Ryan Kohatsu, a Hawaii County Game Management Advisory Commission nominee, describes the process:

“I think we’re all aware of the recognition the Nature Conservancy has on preserving nature.  However, preservation goals sometimes conflict with conservation goals to preserve fishing or hunting in public areas…generally preservation is the non-use of resources to be maintained in pristine form in contrast to conservation being more broad to encompass the wise-use of resources like regulated hunting or fishing.

Dowie sees the conservation refugee process as detrimental to grassroots conservation efforts and estimates, “About half the land selected for protection by the global conservation establishment over the past century was either occupied or regularly used by indigenous peoples. In the Americas that number is over 80 percent.”

The basis of  land and sea conservation in Hawaii has traditionally been the ahupua’a, the place of the pig. TNC pua’a eradication efforts has not endeared it to those on the ahupua’a:

“The Nature Conservancy demonstrated their game management policy as a fence, snare, and eradicate stratagem in Hawaii. This contradicts resource management…While we cannot turn back the clock on introduction of non-native, invasive species, we can manage our resources for conservation and offer an opportunity to benefit the general public. TNC, in typical authoritarian colonial practice, imposes their own draconian invasive species policy…has consistently rejected outright, proposed strategies and solutions to game management.” says Christensen.

Makani Christensen, with a small group of hunters, fishermen and farmers, met with Governor Ige at the his office to express concerns.  Tom Lodge organized a teleconference with Suzanne Case.

Here lies an essential difference between the environmental community and the ohana of the ahupua’a.  The environmentalists with their lawyer executives employ zero sum thinking wanting all or nothing.   The Ching nomination real estate and lobby assault is case in point for this zero sum versus systems intregal thinking.

Not holding grudges the next case for the ahupua’a folks is to work with the DLNR nomination of Suzanne Case like it were an ecosystem.  No one animal or plant controls the ahupua’a.  Nature’s perfection is in the balance.   Uptake from Christensen is that Ige is to be supported and Case though not loved is to be endorsed with “reservation.”

“On a more personal note, I am concerned that the current path we are on will heavily damage fishing or hunting prospects for our youth.”  Kohatsu adds “I remain committed…to protect…the natural world… Should you become the Chair, I’m hopeful that we can maintain these efforts.”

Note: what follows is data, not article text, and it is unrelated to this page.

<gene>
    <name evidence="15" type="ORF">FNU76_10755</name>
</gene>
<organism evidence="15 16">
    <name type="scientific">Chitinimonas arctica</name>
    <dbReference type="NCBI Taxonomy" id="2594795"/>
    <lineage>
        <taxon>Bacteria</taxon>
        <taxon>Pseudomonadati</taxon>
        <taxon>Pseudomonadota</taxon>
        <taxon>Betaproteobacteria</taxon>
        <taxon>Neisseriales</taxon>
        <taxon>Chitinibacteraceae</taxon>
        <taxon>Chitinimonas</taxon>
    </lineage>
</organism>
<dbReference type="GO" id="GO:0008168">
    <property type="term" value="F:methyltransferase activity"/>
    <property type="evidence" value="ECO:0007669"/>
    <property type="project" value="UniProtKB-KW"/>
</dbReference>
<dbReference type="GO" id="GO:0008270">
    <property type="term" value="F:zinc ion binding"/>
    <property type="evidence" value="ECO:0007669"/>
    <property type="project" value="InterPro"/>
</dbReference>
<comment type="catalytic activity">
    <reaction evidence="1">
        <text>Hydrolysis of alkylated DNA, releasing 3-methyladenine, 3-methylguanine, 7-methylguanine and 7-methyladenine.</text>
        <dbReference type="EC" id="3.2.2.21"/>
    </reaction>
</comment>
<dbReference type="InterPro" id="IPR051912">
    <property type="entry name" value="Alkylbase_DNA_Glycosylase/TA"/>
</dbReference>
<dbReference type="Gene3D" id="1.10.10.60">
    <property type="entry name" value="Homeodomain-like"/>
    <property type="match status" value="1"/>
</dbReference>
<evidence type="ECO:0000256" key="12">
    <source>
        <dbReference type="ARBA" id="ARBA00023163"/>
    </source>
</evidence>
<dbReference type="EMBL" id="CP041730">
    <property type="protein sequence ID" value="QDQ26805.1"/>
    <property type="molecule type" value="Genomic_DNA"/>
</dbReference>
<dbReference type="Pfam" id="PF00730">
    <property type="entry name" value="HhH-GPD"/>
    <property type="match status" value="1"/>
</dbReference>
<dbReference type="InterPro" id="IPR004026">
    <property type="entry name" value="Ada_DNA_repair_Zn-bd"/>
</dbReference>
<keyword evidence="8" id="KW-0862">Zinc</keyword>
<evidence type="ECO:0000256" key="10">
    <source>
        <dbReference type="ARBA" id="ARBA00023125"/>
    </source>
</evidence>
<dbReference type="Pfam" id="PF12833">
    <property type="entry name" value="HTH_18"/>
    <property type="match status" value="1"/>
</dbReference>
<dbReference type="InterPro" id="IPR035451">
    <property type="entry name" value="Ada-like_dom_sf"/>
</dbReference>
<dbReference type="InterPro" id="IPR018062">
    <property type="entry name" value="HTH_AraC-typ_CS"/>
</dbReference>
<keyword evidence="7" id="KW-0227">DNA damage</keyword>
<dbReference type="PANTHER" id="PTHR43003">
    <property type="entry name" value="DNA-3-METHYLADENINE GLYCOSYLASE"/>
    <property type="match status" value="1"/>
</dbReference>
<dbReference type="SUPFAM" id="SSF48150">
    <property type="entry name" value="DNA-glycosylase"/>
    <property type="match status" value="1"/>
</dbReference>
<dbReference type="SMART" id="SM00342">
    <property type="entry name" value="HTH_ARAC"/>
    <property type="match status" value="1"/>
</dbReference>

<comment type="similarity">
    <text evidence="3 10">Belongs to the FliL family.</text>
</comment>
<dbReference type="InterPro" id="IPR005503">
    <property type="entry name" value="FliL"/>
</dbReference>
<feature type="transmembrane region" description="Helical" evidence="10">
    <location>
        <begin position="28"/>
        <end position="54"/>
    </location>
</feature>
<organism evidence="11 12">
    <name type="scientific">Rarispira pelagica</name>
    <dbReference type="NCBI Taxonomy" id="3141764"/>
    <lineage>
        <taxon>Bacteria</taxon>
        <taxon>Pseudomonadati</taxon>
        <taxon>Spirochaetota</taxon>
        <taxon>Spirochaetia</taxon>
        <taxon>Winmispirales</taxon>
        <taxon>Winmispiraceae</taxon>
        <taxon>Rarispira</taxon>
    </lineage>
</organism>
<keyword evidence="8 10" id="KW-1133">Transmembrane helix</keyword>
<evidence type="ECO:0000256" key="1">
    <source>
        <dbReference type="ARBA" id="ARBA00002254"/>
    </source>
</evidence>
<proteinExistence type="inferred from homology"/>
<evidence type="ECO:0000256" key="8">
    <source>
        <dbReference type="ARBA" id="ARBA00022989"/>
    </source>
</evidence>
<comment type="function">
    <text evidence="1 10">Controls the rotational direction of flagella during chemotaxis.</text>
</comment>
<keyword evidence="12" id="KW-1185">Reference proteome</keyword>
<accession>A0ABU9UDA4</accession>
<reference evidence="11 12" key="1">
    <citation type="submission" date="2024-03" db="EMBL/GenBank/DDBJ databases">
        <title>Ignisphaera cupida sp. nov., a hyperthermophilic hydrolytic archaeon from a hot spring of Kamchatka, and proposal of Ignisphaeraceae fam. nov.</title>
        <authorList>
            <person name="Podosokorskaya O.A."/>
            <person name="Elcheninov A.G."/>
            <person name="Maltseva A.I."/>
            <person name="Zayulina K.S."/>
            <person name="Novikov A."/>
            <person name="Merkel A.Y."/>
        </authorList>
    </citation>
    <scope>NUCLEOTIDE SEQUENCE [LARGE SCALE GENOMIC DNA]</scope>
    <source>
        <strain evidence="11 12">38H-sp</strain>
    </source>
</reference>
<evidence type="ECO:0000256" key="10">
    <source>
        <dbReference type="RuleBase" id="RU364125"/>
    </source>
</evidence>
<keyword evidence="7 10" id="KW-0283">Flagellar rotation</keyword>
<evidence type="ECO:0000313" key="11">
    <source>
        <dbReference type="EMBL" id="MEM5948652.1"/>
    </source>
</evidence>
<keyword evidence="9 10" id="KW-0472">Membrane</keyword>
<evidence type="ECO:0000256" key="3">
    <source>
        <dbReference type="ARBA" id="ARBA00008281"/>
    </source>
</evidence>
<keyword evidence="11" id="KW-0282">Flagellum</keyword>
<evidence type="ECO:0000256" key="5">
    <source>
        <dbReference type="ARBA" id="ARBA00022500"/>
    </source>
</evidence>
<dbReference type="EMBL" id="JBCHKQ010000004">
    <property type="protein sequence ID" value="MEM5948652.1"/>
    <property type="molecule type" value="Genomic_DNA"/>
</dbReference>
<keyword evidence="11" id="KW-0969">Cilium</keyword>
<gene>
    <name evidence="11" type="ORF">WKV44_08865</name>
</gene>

Robert Duerr is active in the Outdoor Writers of America and a board member of Big Island Press Club.  Has been coavering land and water public policy issues since 1986.  He writes a monthly column called “Splash” for Hawaii Fishing News.   He is in the process of editing the “Pahoa Project”  — 70 hours of 4k footage, for a film about Tutu Pele and a call for sustainability in Lower Puna and beyond, featuring BIC Publisher Tiffany Edwards Hunt among others. 

 

3 replies
  1. keaukahaboi
    keaukahaboi says:

    I too agree that TNC can grossly overreach in their agenda that is environmentalist in nature. They are more and more showing insensitivity to Hawaiian practitioners and the contemporary Hawaiian lifestyle as it connects to our traditions and culture.

    In this sense, NPS is like TNC as well. as a practitioner I have to put myself against the scrutiny of a ranger that thinks they know my culture enough to judge the authenticity of my request or need to gather in their parks. oftentimes I feel terrible and very sad after the way they treat me…like I need to prove to them my need to be Hawaiian is good enough according to their standards.

    TNC is the same way.

  2. Ritchie Henderson
    Ritchie Henderson says:

    Agenda 21 is well ts way to the Big Island Community…what folks don’t understand is the insidiousness of the “Agenda” ands its future impact on “Every” human being on the plant…and there is no exemption for Hawaiian or other cultural identifier.

    http://americanpolicy.org/agenda21/

    Downloadable Documents

    (Scroll down to see the categories below)

    Understanding Agenda 21/Sustainable Development
    Tracing the History of Agenda 21/Sustainable Development
    Legislation Addressing the Threat of Agenda 21/Sustainable Development
    Taking Action to Expose Agenda 21/Sustainable Development
    Examples of Agenda 21/Sustainable Development’s Impact on Property Rights
    Links to United Nations Websites
    Sources for Further Information
    1. Understanding Agenda 21/Sustainable Development

    A Sustainable Development Q&A